Changes in the practice of law in Saudi Arabia

On February 16, 2022, a Royal Decree was issued, setting out proposals on how foreign law firms can practice in Saudi Arabia (KSA).

Modifications :

  • regulate the licensing of foreign law firms practicing law in Saudi Arabia
  • govern how local lawyers can do business
  • change existing legal practice

We expect the changes to take effect in late 2022 or the first quarter of 2023, but businesses should start preparing now.

What are the main changes?

The new law aims to:

  • encourage businesses to locate in Saudi Arabia, so that legal work is designed within Saudi Arabia rather than outside the country
  • allow high-profile deals to stay in Saudi Arabia, rather than being taken overseas
  • increase the number of high quality avocados in Saudi Arabia


All foreign law firms will now have to apply for a license from the Saudi Ministry of Justice, proving that they meet certain criteria, relating to:

  • reputation
  • live
  • customer base
  • international profile

Authorized companies must comply with the following regulatory obligations:

  • two partners representing the foreign law firm must live in Saudi Arabia
  • at least 50% of lawyers must be nationals of Saudi Arabia (70% from the end of 2022)
  • work related to Saudi law cannot be forwarded to other offices
  • no more than 30% of fee income may exit Saudi Arabia

Licenses must be renewed every five years.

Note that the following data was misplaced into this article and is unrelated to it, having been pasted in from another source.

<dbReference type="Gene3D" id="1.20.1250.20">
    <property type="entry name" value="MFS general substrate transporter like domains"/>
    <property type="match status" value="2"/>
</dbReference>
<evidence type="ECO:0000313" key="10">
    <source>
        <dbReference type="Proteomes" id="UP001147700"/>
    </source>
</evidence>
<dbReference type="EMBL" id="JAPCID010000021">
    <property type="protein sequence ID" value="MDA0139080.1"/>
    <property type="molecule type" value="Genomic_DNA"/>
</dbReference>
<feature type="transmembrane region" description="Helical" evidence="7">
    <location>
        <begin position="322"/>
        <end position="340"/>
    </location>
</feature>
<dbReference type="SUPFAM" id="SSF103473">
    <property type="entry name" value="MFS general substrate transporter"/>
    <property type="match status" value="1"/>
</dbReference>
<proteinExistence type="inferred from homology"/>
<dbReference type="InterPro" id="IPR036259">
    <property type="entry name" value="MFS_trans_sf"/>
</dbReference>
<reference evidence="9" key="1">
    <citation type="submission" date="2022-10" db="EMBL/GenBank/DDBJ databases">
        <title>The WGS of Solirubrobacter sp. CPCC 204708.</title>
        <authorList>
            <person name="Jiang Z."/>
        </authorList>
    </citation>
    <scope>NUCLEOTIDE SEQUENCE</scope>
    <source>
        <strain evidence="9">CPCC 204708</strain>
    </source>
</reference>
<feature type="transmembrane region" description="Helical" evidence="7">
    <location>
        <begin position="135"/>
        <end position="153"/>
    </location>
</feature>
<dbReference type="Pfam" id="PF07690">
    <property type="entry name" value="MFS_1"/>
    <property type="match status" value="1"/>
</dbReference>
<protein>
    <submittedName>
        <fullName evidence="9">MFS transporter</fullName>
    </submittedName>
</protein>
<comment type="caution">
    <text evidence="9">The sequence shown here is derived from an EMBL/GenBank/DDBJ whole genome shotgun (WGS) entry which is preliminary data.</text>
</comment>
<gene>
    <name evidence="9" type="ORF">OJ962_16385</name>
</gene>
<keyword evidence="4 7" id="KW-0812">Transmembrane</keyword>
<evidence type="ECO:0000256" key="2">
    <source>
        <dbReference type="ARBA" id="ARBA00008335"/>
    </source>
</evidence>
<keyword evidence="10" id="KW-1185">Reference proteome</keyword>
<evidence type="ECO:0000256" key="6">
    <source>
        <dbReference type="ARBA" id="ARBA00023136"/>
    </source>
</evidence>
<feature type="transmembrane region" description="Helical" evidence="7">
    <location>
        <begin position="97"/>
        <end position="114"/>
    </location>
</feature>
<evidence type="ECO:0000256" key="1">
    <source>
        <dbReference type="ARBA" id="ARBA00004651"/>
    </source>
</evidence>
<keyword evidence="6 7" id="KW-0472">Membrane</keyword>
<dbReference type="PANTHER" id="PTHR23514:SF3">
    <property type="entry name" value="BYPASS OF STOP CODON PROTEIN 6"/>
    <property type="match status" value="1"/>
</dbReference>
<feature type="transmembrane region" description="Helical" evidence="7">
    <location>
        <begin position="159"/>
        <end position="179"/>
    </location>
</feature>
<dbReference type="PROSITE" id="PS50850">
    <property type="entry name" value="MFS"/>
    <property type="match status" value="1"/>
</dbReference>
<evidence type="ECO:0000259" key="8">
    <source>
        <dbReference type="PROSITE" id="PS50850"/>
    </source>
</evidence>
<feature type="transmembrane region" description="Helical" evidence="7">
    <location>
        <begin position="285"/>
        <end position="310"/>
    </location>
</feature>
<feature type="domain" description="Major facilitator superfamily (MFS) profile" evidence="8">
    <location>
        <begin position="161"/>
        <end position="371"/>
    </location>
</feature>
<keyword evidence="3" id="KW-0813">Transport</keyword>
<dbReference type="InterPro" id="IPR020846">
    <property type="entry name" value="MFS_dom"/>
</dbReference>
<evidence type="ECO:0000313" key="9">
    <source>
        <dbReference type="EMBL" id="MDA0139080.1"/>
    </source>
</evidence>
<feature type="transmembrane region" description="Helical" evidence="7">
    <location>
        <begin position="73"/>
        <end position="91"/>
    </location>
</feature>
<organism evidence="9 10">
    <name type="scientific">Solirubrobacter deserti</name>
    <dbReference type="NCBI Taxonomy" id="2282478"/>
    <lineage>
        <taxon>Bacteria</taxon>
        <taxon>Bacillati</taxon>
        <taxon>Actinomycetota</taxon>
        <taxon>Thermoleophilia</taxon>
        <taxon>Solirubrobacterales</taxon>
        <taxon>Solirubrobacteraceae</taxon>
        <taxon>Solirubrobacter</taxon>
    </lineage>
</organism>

Associations (as most foreign companies currently have) will no longer be allowed – including the system of alliances or partnerships that currently operates.

Businesses will have two options for structuring their operations:

  • a professional company in joint venture with registered KSA lawyer(s) as co-shareholder(s) (limited liability company):
    • The KSA partner(s) must own at least 25%
    • KSA legal advice can be given (via KSA lawyers)
    • details on how this will work are not yet clear (e.g. who can be a shareholder)
  • branch of a foreign law firm:
    • can be 100% owned by the parent company
    • Saudi legal advice cannot be given (except in very limited circumstances)

What does this mean for law firms?

Foreign law firms will have to end current arrangements and set up new structures.

The change can discourage new market entrants, as well as those who have been in the country for many years:

  • risk-averse foreign companies looking to invest may find five-year licenses unattractive
  • some companies may exit the market due to restrictions on the amount of KSA work that can be passed on to other offices (especially smaller companies)

In practice, a company cannot invoice the customer unless 70% is generated at the KSA office.

In the future, foreign lawyers working in Saudi Arabia may also be required to complete local continuing professional education (and possibly register individually with the Saudi Ministry of Justice).